With all precincts reporting, Democrat Scott Murphy leads Republican Jim Tedisco by 65 votes (77,344 to 77,279). It looks like this one might not be finalized for a while. According to the AP, there are 6000 absentee ballots to count, and ballots will be coming in until 13 April. So I wouldn't sit up late waiting for the final on this one.
Archive for: March, 2009
Just a quick programming note:
Starting tomorrow, and running through at least all of April, I'm going to try something new. Every day, I'm going to post one quote and one picture. The pictures will all be my own, the quotes obviously will not be. In some cases (like tomorrow's), the quote and the picture will appear in the same post. On other days, they'll be two separate posts.
I've promised (but not delivered) regular features before, but this time is different. (I might have said that before, too, but I mean it this time.) I've already picked the first month's worth of pictures, and have the posts ready to go.
Your sink is leaking all over your bathroom floor. Whose advice do you take on how to fix it - your plumber's or your accountant's? I suspect that the sane among us would typically go to the plumber. If we were suspicious about the first plumber's advice, we'd probably call another plumber. Similarly, the rational among us would not look to a plumber as a source for informed commentary on the economy, foreign affairs, or journalism.
We understand that expertise matters.
We don't consider experts to be infallible, we don't bow down and worship at their feet, or uncritically accept everything that every expert says, but we understand the importance of knowledge and experience. Experts are not born, they're made through a long process that involves spending enormous amounts of time and effort to study a field. It's been suggested that it takes a minimum of 10,000 hours to gain expertise in a field, and that's not a bad lowball estimate for a lot of fields.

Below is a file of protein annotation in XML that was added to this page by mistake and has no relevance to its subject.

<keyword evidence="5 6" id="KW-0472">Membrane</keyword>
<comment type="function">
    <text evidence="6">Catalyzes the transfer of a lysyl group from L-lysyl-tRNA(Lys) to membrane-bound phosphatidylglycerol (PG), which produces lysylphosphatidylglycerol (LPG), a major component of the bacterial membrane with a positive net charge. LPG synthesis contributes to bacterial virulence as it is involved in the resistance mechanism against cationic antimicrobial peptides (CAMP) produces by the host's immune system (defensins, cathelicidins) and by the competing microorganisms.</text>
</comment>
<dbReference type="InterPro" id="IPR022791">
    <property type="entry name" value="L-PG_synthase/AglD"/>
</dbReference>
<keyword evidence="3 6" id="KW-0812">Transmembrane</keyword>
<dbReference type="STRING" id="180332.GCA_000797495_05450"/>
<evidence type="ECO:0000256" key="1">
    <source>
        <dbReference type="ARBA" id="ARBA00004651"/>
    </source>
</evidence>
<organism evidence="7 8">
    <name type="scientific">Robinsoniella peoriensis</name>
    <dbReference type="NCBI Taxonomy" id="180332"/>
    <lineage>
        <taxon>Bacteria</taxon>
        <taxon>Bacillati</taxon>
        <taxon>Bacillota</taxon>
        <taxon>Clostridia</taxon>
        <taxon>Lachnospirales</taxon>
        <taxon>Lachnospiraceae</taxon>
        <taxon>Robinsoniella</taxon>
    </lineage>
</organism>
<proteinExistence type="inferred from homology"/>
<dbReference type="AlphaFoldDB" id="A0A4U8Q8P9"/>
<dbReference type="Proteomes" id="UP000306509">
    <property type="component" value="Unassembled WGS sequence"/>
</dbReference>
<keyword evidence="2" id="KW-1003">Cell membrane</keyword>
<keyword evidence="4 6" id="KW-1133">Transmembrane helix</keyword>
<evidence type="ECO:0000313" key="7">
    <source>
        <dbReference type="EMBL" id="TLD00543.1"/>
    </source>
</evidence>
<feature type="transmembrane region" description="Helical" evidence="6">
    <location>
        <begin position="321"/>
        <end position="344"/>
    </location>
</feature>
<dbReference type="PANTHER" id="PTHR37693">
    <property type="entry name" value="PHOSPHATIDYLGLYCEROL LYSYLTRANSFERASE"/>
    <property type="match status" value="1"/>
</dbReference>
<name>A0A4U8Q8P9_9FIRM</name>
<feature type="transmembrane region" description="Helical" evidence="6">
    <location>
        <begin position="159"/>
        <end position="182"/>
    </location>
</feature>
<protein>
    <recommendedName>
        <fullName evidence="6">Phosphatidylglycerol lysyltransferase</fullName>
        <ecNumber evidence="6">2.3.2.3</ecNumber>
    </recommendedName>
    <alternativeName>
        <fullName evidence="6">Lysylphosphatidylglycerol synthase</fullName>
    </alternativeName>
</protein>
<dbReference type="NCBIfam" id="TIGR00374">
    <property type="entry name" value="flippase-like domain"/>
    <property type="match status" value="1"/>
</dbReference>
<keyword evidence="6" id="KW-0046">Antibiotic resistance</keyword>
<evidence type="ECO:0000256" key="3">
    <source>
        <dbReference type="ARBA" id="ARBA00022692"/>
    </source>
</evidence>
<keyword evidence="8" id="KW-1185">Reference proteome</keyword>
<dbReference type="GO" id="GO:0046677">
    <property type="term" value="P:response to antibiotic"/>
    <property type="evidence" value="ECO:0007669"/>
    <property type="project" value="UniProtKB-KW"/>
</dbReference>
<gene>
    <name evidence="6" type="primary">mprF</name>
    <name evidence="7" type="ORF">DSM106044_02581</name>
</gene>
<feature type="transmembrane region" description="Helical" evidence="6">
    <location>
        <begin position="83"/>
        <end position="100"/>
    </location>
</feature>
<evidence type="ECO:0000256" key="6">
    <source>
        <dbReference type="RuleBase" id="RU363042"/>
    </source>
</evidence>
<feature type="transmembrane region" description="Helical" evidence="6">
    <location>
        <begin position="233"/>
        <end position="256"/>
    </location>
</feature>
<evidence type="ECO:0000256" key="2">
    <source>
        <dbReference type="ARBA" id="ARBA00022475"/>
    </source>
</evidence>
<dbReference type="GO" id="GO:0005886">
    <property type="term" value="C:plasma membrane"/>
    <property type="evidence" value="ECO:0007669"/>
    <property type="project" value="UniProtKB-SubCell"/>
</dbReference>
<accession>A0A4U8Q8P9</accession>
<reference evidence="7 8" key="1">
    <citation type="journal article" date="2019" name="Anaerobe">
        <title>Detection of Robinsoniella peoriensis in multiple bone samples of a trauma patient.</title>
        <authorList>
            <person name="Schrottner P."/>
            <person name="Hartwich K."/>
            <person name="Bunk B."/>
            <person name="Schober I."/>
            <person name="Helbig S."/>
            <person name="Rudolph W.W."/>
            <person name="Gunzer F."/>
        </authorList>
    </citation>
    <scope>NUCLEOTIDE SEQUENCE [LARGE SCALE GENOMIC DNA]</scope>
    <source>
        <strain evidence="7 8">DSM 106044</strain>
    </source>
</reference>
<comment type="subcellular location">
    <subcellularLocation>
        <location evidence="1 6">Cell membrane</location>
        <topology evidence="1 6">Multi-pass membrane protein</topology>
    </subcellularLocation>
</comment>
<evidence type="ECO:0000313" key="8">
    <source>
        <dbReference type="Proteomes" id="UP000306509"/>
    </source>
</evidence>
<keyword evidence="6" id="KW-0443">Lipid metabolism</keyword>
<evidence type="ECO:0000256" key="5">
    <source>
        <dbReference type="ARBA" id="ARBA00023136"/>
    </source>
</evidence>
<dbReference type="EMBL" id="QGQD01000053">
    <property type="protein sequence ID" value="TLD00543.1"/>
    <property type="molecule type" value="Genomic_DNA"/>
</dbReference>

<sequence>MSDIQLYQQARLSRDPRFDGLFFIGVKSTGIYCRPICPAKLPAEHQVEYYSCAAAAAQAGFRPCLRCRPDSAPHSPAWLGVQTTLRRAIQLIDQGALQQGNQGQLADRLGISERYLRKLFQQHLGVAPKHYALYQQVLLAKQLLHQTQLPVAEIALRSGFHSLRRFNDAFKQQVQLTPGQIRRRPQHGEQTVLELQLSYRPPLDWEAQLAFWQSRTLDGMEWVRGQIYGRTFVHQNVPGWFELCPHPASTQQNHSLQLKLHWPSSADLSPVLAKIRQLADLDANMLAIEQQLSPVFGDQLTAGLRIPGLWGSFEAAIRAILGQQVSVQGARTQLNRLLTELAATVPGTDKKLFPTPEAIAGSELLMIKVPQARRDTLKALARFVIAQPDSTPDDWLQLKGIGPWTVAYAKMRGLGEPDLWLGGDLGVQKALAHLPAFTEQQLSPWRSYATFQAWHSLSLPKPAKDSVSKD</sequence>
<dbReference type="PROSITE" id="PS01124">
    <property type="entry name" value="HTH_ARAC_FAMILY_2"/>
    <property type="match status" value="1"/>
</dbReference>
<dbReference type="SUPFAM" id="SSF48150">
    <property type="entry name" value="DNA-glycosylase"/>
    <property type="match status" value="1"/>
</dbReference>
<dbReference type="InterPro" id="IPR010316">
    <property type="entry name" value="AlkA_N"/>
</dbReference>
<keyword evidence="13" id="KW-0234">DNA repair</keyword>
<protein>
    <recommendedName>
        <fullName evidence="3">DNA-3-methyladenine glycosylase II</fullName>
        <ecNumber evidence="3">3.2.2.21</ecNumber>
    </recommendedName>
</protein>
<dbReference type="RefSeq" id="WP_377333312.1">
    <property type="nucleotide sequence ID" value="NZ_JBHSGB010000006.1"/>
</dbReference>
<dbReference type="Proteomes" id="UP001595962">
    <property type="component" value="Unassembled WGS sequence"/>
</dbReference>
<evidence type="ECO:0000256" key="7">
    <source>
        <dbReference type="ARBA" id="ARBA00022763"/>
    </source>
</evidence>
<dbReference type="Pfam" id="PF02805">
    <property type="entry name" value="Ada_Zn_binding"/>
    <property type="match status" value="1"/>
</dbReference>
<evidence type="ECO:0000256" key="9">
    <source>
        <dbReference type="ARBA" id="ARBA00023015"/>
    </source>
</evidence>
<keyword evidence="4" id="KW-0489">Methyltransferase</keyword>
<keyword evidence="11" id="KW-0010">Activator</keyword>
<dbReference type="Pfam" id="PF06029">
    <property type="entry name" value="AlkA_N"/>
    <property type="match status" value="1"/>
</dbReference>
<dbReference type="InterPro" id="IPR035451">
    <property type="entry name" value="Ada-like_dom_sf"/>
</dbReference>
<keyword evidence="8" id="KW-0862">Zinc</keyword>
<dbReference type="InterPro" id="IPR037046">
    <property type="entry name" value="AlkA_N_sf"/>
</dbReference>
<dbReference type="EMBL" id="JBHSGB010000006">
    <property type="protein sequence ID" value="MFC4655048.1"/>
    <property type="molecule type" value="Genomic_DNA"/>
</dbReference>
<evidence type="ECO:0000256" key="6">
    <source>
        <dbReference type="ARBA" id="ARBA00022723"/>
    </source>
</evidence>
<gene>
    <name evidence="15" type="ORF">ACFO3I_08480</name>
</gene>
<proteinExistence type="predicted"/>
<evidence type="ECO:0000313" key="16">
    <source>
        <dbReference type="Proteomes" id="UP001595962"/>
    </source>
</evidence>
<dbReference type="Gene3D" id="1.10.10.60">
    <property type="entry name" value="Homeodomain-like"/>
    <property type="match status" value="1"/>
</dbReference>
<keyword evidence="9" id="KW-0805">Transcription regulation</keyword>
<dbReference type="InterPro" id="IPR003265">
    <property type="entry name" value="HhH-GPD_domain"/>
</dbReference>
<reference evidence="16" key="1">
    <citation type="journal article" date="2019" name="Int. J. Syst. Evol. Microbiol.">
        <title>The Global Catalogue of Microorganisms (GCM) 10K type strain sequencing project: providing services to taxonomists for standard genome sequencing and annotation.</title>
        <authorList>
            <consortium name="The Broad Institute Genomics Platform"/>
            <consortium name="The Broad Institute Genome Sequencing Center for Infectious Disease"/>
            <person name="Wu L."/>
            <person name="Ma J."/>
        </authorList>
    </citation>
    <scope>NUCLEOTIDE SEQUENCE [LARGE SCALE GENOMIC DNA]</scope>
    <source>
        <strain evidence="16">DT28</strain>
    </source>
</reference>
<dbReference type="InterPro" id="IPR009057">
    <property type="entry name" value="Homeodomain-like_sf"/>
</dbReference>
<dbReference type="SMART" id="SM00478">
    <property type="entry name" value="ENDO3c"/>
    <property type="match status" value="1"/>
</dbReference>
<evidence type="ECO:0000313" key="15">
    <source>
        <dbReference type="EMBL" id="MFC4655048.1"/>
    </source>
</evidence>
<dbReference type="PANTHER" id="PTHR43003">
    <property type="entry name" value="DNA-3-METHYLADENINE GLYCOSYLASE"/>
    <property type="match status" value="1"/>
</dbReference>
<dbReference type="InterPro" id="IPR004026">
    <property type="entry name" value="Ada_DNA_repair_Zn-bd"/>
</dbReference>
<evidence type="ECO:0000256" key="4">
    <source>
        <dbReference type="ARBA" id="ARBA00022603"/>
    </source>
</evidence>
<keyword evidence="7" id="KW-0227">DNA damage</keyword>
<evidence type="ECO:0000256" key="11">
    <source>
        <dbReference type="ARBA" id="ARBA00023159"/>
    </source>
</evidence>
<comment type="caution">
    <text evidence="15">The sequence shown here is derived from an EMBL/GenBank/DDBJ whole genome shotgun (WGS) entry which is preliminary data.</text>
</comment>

There are many fields, though, where 10,000 hours is not enough training to be considered an expert. That much time and effort might be enough for people to consider you to be competent, but only just.
Take medicine, for example. Residency is an enormously intense period of training - most programs officially limit interns and residents to 80 hour work weeks, but in a lot of places that's treated the way most people treat speed limits. Even if you assume that residents only average 70 hours a week, the vast majority of doctors will have worked for far more than 10,000 hours before they sit for board certification exams. The intern who sees you on his or her first day on the job has probably spent at least four or five thousand hours on clinical rotations as a med student.
Want to get a Ph.D in any of the sciences? After you're done with your undergrad, you should plan on spending at least five years in grad school. After that, plan on spending another few years as a postdoc before you even think about applying for a tenure track Assistant Professor job somewhere.
With that in mind, I'd like to share the source of my current irritation with you.